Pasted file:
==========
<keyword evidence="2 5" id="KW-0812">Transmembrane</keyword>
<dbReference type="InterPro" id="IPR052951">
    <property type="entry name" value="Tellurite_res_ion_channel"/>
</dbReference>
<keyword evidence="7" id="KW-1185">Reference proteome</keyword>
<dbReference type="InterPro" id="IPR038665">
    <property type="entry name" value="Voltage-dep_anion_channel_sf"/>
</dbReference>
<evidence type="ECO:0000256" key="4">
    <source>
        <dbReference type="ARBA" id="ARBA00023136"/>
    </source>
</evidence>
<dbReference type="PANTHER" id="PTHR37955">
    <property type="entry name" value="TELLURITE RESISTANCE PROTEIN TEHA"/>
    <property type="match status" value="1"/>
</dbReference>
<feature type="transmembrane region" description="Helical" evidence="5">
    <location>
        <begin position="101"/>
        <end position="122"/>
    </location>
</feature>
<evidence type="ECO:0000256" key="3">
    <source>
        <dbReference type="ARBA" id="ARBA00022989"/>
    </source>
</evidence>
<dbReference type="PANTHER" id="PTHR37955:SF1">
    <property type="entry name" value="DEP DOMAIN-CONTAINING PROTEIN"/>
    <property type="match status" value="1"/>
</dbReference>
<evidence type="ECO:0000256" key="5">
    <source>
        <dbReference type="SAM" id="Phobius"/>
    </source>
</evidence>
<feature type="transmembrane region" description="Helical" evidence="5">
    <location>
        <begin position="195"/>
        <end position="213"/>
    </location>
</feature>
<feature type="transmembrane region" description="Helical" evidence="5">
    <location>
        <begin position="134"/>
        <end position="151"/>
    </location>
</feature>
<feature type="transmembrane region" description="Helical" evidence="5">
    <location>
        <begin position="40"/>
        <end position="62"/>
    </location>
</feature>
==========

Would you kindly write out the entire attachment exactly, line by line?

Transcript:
<keyword evidence="2 5" id="KW-0812">Transmembrane</keyword>
<dbReference type="InterPro" id="IPR052951">
    <property type="entry name" value="Tellurite_res_ion_channel"/>
</dbReference>
<keyword evidence="7" id="KW-1185">Reference proteome</keyword>
<dbReference type="InterPro" id="IPR038665">
    <property type="entry name" value="Voltage-dep_anion_channel_sf"/>
</dbReference>
<evidence type="ECO:0000256" key="4">
    <source>
        <dbReference type="ARBA" id="ARBA00023136"/>
    </source>
</evidence>
<dbReference type="PANTHER" id="PTHR37955">
    <property type="entry name" value="TELLURITE RESISTANCE PROTEIN TEHA"/>
    <property type="match status" value="1"/>
</dbReference>
<feature type="transmembrane region" description="Helical" evidence="5">
    <location>
        <begin position="101"/>
        <end position="122"/>
    </location>
</feature>
<evidence type="ECO:0000256" key="3">
    <source>
        <dbReference type="ARBA" id="ARBA00022989"/>
    </source>
</evidence>
<dbReference type="PANTHER" id="PTHR37955:SF1">
    <property type="entry name" value="DEP DOMAIN-CONTAINING PROTEIN"/>
    <property type="match status" value="1"/>
</dbReference>
<evidence type="ECO:0000256" key="5">
    <source>
        <dbReference type="SAM" id="Phobius"/>
    </source>
</evidence>
<feature type="transmembrane region" description="Helical" evidence="5">
    <location>
        <begin position="195"/>
        <end position="213"/>
    </location>
</feature>
<feature type="transmembrane region" description="Helical" evidence="5">
    <location>
        <begin position="134"/>
        <end position="151"/>
    </location>
</feature>
<feature type="transmembrane region" description="Helical" evidence="5">
    <location>
        <begin position="40"/>
        <end position="62"/>
    </location>
</feature>